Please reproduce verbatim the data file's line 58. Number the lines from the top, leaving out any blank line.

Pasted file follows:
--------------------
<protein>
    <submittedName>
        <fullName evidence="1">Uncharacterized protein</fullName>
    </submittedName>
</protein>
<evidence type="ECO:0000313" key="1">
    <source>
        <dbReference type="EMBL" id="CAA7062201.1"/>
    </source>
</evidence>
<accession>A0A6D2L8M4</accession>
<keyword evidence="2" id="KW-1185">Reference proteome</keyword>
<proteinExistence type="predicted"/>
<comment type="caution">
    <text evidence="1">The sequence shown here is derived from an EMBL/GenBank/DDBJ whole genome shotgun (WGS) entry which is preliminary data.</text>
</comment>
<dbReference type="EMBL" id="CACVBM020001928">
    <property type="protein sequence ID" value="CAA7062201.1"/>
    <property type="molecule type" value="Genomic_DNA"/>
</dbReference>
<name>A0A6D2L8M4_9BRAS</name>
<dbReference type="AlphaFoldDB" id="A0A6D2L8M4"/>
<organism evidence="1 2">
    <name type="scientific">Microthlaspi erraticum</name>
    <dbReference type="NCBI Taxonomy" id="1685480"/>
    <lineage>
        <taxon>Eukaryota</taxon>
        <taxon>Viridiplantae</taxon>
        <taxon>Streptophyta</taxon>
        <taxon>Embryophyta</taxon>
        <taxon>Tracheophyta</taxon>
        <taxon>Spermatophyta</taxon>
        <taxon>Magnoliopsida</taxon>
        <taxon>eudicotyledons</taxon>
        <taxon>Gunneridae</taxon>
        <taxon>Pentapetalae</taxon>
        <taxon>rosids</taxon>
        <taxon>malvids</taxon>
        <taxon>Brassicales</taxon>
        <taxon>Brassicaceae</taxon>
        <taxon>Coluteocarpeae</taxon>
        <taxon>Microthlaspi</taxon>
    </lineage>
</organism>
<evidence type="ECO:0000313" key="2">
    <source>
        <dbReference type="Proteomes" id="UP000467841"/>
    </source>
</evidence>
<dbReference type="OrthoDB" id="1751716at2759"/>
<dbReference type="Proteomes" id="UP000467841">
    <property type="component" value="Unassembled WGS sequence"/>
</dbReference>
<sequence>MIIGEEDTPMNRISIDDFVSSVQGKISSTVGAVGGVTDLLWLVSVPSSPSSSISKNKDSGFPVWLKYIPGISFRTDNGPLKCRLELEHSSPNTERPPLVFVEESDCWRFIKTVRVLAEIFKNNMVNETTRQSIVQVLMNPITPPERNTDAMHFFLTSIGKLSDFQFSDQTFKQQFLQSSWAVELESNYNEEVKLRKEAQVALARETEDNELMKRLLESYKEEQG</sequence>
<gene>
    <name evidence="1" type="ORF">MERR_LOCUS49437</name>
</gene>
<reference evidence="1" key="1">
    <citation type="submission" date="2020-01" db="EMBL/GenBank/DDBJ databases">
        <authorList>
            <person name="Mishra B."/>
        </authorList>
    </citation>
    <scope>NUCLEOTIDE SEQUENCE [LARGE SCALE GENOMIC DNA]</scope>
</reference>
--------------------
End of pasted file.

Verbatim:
<reference evidence="1" key="1">